Do you agree that technology will rapidly change your industry? If you’re reading this, the indications are that you do. A recent Accenture survey found 93% of CEOs agreed with this statement.

However, only 20% of those CEOs feel well prepared for this disruption.

If you are one of those four in five CEOs who aren’t quite ready, I hope by the end of this blog you feel a bit more prepared, and even optimistic about your prospects.

Change is needed in South Africa. We have a rising unemployment rate, and lower productivity than before. And the pandemic has made things more difficult for every industry.

Even in the midst of this global system shock, there is a way to outmaneuver this uncertainty and unlock digital value.

In fact, we think that there is a potential R5-trillion upside to South Africa over the next 10 years. That’s R500 billion a year.

My colleagues and I have written about how current circumstances give us an opportunity to re-invent our industries and businesses, not just re-open them. But how do we do that?

A research report co-authored by the World Economic Forum and Accenture says that by unlocking digital value, we can add four million jobs in the private and public sectors in the next 10 years. In our analysis, the financial services sector can unlock nearly R1,3-trillion on its own.
The agricultural industry can unlock nearly R700-billion.

But how is all this supposed to work? We found three main components driving the digitalization of value:

1. The internet of things
2. Artificial intelligence
3. The platform economy

Let’s look at agriculture first. The main purpose of a nation state is to keep its citizens fed, healthy and safe. How on earth can we apply digital value to agriculture? Tiny Denmark has some answers.
Denmark is strong in the delivery of online public services. It leads the EU in the use of digital technologies by business, and names digitisation and new technologies as drivers of productivity growth.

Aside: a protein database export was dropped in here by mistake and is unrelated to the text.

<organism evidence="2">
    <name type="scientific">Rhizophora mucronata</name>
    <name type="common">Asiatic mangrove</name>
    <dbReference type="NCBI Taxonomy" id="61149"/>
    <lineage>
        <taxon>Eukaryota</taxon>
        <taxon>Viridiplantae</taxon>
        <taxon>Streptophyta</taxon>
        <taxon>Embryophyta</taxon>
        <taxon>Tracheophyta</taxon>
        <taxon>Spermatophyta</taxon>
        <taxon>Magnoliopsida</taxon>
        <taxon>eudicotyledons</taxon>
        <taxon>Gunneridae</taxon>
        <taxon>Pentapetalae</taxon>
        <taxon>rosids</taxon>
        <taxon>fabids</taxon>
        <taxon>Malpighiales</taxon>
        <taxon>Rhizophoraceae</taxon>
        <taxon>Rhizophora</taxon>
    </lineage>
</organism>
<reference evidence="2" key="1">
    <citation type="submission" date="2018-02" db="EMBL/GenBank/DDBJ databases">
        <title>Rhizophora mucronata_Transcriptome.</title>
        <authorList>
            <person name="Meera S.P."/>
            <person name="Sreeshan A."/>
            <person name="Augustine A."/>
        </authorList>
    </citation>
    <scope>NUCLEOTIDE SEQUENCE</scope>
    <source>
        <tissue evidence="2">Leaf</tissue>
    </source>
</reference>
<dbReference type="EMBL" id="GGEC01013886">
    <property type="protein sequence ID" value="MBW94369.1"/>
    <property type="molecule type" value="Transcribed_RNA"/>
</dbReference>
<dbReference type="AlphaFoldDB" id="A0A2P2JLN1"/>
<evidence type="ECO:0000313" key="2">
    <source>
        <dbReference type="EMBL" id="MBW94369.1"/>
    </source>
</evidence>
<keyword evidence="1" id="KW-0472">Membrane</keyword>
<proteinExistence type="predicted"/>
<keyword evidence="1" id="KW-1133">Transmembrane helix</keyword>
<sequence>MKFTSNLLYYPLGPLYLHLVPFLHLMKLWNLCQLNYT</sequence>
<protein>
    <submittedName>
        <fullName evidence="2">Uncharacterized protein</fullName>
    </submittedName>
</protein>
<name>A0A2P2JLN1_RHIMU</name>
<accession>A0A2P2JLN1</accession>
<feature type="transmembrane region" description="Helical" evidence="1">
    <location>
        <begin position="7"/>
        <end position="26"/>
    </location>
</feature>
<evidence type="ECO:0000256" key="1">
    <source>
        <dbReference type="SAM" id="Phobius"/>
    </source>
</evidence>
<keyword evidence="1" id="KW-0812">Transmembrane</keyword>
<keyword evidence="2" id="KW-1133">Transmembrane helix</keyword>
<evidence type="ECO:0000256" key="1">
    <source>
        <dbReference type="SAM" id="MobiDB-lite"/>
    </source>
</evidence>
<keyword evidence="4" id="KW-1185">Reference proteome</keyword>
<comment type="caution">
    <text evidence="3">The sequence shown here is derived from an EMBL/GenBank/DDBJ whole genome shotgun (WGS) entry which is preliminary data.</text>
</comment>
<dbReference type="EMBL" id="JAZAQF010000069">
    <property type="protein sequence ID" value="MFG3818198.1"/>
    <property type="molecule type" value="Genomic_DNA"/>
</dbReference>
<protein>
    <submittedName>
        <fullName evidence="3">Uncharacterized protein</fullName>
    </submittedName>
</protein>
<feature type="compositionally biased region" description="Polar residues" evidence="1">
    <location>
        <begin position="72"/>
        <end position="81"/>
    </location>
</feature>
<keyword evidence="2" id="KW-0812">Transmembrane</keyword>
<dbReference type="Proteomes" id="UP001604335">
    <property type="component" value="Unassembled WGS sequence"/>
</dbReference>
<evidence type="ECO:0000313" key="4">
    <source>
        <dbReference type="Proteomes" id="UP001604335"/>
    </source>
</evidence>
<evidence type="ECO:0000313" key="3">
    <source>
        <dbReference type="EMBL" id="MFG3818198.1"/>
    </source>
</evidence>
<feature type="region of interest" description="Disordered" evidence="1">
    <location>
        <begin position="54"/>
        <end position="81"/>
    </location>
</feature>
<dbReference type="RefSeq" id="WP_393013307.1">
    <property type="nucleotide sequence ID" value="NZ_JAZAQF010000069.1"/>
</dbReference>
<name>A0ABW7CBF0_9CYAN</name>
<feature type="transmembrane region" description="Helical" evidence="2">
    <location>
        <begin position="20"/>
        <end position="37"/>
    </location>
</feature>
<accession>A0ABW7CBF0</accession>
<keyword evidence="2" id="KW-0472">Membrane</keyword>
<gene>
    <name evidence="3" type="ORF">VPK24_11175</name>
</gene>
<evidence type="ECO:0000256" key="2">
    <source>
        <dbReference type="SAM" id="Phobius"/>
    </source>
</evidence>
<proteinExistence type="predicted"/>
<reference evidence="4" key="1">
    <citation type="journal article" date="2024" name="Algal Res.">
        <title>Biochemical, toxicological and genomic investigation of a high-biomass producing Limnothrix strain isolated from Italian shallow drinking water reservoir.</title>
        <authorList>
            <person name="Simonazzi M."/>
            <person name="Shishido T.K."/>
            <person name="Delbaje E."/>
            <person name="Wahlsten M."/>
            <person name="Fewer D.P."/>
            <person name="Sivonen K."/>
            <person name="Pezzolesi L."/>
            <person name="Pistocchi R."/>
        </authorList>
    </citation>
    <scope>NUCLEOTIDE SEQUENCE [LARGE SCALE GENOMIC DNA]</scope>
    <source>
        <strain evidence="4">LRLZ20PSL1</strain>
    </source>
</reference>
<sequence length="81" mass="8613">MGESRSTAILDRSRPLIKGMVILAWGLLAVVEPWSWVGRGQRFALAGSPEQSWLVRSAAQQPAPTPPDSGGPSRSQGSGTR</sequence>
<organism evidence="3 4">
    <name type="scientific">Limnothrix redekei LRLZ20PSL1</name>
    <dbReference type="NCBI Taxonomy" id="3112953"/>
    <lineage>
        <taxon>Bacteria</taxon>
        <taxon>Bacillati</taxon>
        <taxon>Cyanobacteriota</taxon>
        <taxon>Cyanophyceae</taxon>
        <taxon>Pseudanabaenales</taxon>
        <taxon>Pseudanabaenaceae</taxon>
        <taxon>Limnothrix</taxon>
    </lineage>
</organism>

Here is one statistic that surprised me. Denmark ranks number two globally in food exports by value, second only to the USA. The USA is 270 times bigger than Denmark.

South Africa is 30 times larger than Denmark, but only 13% of our land area is suitable for agriculture. That still means our arable land is 3,5 times larger than the whole of Denmark, and seven times larger than Denmark’s farmlands. And they are number two in the world!

How did they do this? They use satellite imaging and drones to optimise their water usage, optimise seed sowing and produce better quality food. They call this “precision farming.”

Here we can see all three trends at work. Sensors in farm equipment form part of an “internet of things”. Artificial intelligence can analyse data and provide recommendations on a level that no human could. And none of this would be possible without cloud platform solutions, GPS, drone piloting solutions and other platforms.

If Denmark can take its 5-million people and less than 30,000 square kilometres of farmland and become the world’s second-largest food producer, what could South Africa do with ten times the population and five times the arable land?

If this much value can be unlocked in agriculture, which has been part of our history for over 10,000 years, imagine what we could do in financial services, mining, healthcare — or your own industry (if it isn’t listed here).

To be prepared for the digitalisation of your industry, think about AI, the internet of things and the platform economy.

I hope this leaves you feeling a little bit better prepared than your industry peers. Do you agree with my analysis? Please contact me at kirtan.sita@Accenture.com. And to read the report, please  download it here.